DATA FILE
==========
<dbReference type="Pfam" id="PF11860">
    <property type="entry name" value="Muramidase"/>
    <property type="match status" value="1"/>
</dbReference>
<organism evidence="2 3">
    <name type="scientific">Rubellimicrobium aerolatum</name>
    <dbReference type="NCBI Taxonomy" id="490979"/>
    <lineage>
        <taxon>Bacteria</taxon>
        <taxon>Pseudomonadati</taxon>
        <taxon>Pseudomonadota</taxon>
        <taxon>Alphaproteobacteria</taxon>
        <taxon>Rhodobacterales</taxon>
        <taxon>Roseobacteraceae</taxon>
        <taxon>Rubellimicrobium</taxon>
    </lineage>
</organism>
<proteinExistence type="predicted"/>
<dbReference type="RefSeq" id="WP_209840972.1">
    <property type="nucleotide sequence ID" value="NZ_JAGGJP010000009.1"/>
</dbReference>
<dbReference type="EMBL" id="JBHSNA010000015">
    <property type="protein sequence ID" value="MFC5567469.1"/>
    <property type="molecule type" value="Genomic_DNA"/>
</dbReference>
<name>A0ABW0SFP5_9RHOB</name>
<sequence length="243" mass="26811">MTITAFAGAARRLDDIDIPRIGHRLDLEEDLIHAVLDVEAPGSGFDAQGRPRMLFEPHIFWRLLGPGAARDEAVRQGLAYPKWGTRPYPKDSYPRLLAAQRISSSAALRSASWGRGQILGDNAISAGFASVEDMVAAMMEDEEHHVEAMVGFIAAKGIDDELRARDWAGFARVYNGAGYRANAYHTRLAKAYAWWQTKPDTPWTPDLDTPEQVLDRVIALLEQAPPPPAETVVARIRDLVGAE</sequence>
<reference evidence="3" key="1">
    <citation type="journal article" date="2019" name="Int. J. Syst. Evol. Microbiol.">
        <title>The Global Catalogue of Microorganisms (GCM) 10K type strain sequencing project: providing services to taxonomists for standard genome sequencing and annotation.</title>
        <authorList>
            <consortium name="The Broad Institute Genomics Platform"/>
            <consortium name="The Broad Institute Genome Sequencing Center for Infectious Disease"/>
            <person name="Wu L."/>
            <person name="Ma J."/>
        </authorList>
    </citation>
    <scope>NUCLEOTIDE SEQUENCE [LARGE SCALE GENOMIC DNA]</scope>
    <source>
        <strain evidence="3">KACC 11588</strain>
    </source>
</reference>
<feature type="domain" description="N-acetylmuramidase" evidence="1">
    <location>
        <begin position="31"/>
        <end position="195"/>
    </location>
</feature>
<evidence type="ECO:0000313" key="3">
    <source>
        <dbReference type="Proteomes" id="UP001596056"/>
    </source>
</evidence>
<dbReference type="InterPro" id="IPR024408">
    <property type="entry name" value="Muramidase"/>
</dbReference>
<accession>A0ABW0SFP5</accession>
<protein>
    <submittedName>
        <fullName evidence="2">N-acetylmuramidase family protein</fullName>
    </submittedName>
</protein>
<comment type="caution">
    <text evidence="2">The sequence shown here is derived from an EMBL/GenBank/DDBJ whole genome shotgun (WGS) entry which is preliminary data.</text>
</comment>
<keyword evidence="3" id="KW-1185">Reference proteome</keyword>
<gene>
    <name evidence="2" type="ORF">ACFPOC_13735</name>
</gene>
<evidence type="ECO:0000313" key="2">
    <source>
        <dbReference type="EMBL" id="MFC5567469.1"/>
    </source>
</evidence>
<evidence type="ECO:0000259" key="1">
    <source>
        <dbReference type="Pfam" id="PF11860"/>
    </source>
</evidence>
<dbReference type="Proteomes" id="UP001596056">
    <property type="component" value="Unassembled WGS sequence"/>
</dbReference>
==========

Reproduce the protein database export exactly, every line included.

<dbReference type="Pfam" id="PF11860">
    <property type="entry name" value="Muramidase"/>
    <property type="match status" value="1"/>
</dbReference>
<organism evidence="2 3">
    <name type="scientific">Rubellimicrobium aerolatum</name>
    <dbReference type="NCBI Taxonomy" id="490979"/>
    <lineage>
        <taxon>Bacteria</taxon>
        <taxon>Pseudomonadati</taxon>
        <taxon>Pseudomonadota</taxon>
        <taxon>Alphaproteobacteria</taxon>
        <taxon>Rhodobacterales</taxon>
        <taxon>Roseobacteraceae</taxon>
        <taxon>Rubellimicrobium</taxon>
    </lineage>
</organism>
<proteinExistence type="predicted"/>
<dbReference type="RefSeq" id="WP_209840972.1">
    <property type="nucleotide sequence ID" value="NZ_JAGGJP010000009.1"/>
</dbReference>
<dbReference type="EMBL" id="JBHSNA010000015">
    <property type="protein sequence ID" value="MFC5567469.1"/>
    <property type="molecule type" value="Genomic_DNA"/>
</dbReference>
<name>A0ABW0SFP5_9RHOB</name>
<sequence length="243" mass="26811">MTITAFAGAARRLDDIDIPRIGHRLDLEEDLIHAVLDVEAPGSGFDAQGRPRMLFEPHIFWRLLGPGAARDEAVRQGLAYPKWGTRPYPKDSYPRLLAAQRISSSAALRSASWGRGQILGDNAISAGFASVEDMVAAMMEDEEHHVEAMVGFIAAKGIDDELRARDWAGFARVYNGAGYRANAYHTRLAKAYAWWQTKPDTPWTPDLDTPEQVLDRVIALLEQAPPPPAETVVARIRDLVGAE</sequence>
<reference evidence="3" key="1">
    <citation type="journal article" date="2019" name="Int. J. Syst. Evol. Microbiol.">
        <title>The Global Catalogue of Microorganisms (GCM) 10K type strain sequencing project: providing services to taxonomists for standard genome sequencing and annotation.</title>
        <authorList>
            <consortium name="The Broad Institute Genomics Platform"/>
            <consortium name="The Broad Institute Genome Sequencing Center for Infectious Disease"/>
            <person name="Wu L."/>
            <person name="Ma J."/>
        </authorList>
    </citation>
    <scope>NUCLEOTIDE SEQUENCE [LARGE SCALE GENOMIC DNA]</scope>
    <source>
        <strain evidence="3">KACC 11588</strain>
    </source>
</reference>
<feature type="domain" description="N-acetylmuramidase" evidence="1">
    <location>
        <begin position="31"/>
        <end position="195"/>
    </location>
</feature>
<evidence type="ECO:0000313" key="3">
    <source>
        <dbReference type="Proteomes" id="UP001596056"/>
    </source>
</evidence>
<dbReference type="InterPro" id="IPR024408">
    <property type="entry name" value="Muramidase"/>
</dbReference>
<accession>A0ABW0SFP5</accession>
<protein>
    <submittedName>
        <fullName evidence="2">N-acetylmuramidase family protein</fullName>
    </submittedName>
</protein>
<comment type="caution">
    <text evidence="2">The sequence shown here is derived from an EMBL/GenBank/DDBJ whole genome shotgun (WGS) entry which is preliminary data.</text>
</comment>
<keyword evidence="3" id="KW-1185">Reference proteome</keyword>
<gene>
    <name evidence="2" type="ORF">ACFPOC_13735</name>
</gene>
<evidence type="ECO:0000313" key="2">
    <source>
        <dbReference type="EMBL" id="MFC5567469.1"/>
    </source>
</evidence>
<evidence type="ECO:0000259" key="1">
    <source>
        <dbReference type="Pfam" id="PF11860"/>
    </source>
</evidence>
<dbReference type="Proteomes" id="UP001596056">
    <property type="component" value="Unassembled WGS sequence"/>
</dbReference>